Dravet Syndrome

Reports from the MHC data base

Report from the Questionnaire (PDF)
Report from the Observation Chart (PDF)

Synonyms

  • Severe myoclonic epilepsy of infancy
  • SMEI

Codes

ICD-10: G40.4
ORPHA: 33069

Estimated occurrence

3–5:100,000 live births. More common in boys.

Etiology

Genetic, often a change to chromosome 2 (2q24.1). Heredity is autosomal dominant, but in most cases, the disease is caused by a de novo mutation.

General symptoms

Epileptic seizures appear during the first year of life. The children suffer from repeated clonic or tonic-clonic protracted seizures triggered by fever, and affecting consciousness. As time goes by, the seizures become more easily triggered (not just triggered by fever), and can occur so close together that the child doesn’t regain consciousness between seizures. Different types of seizures may also emerge.

From around the age of two, the children develop symptoms like developmental disabilities, motor skill difficulties, hyperactivity, communication difficulties and behavioural abnormalities. Other common symptoms are sleep disorders, infection susceptibility, affected growth, and forward-leaning, stiff walking. The condition improves and stabilises from age four or five.

Orofacial/odontological symptoms

Children suffering from Dravet syndrome can get their teeth slightly late, and a small number of children experience dental development disruptions, which results in teeth of smaller size and different shape. Teeth grinding is common. The epileptic seizures increase the risk of dental injury. Many take medicines that can have side effects such as dry mouth, heartburn, vomiting and increased bleeding tendency. Oral motor skills can be affected, resulting in difficulties eating and speaking, and reduced saliva control.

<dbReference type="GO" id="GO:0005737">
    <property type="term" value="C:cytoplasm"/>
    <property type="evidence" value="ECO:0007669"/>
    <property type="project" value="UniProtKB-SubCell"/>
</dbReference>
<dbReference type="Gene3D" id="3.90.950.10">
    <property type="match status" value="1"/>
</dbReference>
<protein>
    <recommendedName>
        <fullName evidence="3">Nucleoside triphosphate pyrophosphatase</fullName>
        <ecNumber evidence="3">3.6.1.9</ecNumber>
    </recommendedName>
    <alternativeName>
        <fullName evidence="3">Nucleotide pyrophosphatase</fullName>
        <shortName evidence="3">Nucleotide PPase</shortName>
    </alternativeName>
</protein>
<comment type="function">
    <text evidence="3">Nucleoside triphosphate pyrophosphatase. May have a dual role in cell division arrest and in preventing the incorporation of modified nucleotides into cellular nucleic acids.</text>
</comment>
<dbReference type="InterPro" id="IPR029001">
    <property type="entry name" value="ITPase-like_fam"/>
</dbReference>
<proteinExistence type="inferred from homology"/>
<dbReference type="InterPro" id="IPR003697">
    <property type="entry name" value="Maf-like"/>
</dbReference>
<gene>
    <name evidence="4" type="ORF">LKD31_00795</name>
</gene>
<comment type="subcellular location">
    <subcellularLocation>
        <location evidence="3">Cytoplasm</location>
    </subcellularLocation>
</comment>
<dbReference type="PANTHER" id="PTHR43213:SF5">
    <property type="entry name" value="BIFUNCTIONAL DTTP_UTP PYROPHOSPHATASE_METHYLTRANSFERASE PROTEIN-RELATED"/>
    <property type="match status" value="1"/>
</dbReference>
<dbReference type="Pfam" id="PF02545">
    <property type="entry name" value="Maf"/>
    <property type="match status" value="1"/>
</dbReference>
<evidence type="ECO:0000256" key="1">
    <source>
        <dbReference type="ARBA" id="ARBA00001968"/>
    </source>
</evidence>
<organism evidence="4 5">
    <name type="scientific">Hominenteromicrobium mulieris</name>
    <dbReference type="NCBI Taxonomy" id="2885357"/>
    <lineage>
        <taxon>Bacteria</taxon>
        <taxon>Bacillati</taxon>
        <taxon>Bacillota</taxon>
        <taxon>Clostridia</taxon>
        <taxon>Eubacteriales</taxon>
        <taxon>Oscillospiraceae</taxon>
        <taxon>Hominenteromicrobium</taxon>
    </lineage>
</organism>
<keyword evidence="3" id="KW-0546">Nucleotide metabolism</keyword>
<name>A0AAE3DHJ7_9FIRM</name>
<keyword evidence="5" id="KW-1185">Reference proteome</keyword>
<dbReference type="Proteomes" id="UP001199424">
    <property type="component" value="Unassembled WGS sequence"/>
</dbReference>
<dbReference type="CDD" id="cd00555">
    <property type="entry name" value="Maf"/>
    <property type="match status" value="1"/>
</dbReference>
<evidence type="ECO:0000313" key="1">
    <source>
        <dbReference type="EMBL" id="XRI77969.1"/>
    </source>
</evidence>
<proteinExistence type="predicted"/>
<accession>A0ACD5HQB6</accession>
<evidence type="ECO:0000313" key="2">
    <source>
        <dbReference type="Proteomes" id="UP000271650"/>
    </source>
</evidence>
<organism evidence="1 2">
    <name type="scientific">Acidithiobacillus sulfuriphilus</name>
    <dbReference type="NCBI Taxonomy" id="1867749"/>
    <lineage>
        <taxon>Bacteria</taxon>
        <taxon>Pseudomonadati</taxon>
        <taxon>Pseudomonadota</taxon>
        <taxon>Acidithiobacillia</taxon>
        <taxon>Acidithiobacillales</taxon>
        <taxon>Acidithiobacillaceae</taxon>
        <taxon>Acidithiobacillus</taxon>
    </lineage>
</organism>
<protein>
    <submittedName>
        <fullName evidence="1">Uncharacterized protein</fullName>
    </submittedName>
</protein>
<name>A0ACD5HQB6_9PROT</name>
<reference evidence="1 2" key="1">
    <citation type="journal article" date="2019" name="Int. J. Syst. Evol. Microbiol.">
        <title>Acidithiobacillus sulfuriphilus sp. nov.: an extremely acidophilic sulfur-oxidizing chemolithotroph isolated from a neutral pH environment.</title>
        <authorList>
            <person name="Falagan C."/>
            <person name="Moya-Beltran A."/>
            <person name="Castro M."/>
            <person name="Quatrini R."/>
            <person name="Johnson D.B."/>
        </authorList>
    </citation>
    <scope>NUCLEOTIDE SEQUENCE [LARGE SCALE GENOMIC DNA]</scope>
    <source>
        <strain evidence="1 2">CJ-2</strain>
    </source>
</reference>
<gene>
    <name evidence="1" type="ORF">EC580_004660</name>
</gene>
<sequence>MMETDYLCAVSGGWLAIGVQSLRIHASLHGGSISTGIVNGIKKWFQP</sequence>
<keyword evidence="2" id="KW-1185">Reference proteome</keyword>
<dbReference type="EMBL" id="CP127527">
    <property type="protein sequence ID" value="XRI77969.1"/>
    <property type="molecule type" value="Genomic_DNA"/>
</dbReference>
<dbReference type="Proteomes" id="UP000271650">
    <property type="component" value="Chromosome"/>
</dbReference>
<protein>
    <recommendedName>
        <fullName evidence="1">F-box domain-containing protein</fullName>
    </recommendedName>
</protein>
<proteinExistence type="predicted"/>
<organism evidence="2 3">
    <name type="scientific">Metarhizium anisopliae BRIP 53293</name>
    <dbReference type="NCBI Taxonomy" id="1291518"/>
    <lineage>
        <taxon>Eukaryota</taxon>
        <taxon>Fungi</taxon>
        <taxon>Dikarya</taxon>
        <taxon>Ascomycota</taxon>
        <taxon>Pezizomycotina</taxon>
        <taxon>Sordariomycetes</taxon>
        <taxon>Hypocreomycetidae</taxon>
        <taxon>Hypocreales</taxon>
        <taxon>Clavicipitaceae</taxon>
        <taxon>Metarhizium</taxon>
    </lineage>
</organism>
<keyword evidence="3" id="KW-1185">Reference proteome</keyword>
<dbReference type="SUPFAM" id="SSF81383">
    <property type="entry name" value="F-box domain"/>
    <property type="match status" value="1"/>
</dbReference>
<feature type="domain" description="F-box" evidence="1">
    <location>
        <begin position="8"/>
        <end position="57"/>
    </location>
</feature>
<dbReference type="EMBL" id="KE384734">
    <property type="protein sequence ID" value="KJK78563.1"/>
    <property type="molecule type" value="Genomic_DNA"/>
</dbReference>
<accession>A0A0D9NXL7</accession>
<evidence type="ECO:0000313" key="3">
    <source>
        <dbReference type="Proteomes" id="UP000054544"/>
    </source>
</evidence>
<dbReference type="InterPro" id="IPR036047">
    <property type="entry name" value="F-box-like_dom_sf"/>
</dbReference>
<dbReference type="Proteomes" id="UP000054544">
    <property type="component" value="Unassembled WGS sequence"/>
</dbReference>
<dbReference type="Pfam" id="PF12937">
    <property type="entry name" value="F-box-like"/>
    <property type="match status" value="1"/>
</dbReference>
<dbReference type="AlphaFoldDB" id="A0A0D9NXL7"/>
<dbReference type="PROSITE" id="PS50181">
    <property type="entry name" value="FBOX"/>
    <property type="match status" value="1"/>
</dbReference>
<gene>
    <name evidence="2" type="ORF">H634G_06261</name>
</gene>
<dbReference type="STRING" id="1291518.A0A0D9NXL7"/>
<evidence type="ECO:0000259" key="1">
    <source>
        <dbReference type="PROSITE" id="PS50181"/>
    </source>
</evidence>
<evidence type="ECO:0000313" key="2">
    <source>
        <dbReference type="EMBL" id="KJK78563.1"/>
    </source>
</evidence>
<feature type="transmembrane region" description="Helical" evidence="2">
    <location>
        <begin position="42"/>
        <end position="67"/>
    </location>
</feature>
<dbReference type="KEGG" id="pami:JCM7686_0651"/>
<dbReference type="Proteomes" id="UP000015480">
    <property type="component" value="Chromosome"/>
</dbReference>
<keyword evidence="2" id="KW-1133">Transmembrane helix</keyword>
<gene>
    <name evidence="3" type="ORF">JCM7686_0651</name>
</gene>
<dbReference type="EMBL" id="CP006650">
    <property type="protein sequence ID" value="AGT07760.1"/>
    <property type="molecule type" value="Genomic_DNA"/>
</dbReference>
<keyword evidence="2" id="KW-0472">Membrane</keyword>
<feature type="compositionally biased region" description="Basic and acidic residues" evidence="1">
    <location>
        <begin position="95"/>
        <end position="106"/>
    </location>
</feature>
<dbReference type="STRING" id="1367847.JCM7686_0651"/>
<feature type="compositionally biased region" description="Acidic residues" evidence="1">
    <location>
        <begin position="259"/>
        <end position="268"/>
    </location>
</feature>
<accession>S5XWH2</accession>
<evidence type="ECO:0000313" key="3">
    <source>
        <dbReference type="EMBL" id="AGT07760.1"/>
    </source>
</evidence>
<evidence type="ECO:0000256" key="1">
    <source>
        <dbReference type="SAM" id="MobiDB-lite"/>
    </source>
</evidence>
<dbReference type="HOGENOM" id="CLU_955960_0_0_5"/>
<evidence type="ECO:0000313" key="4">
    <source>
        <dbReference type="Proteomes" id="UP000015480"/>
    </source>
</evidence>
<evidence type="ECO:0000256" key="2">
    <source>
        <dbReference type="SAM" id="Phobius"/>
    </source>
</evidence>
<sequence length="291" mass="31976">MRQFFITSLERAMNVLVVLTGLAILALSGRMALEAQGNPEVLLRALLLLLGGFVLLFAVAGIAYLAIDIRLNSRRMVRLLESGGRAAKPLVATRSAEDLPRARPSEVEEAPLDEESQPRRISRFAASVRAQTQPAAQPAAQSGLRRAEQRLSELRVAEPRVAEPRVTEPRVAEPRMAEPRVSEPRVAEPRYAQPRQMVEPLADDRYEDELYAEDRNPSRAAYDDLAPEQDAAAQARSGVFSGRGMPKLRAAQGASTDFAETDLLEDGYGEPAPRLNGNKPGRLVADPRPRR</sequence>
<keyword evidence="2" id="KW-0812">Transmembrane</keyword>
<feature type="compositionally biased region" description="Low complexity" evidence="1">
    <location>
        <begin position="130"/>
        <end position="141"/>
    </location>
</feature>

Orofacial/odontological treatment

  • Early contact with dental services for intensified prophylactic care and oral hygiene information is essential.
  • Tooth grinding should be followed up, and be managed with a splint when necessary.
  • When treating medically compromised patients always contact their doctor for medical advice (bleeding problems, heart diseases etc).
  • Speech, language and communication training are often required.
  • Feeding and swallowing difficulties are investigated and treated by a specialist team at the hospital or multidisciplinary treatment centre.
  • Training in oral motor skills and extra stimulation in cases of eating disorders, speech difficulties and impaired saliva control may be necessary.

Sources

  • The rare disease database of the Swedish National Board of Health and Welfare.
  • The MHC database - The Mun-H-Center database on oral health and orofacial function in rare diseases.
  • The Documentation from the Ågrenska national competence centre for rare diseases.
Updated: 2017-09-12 14:09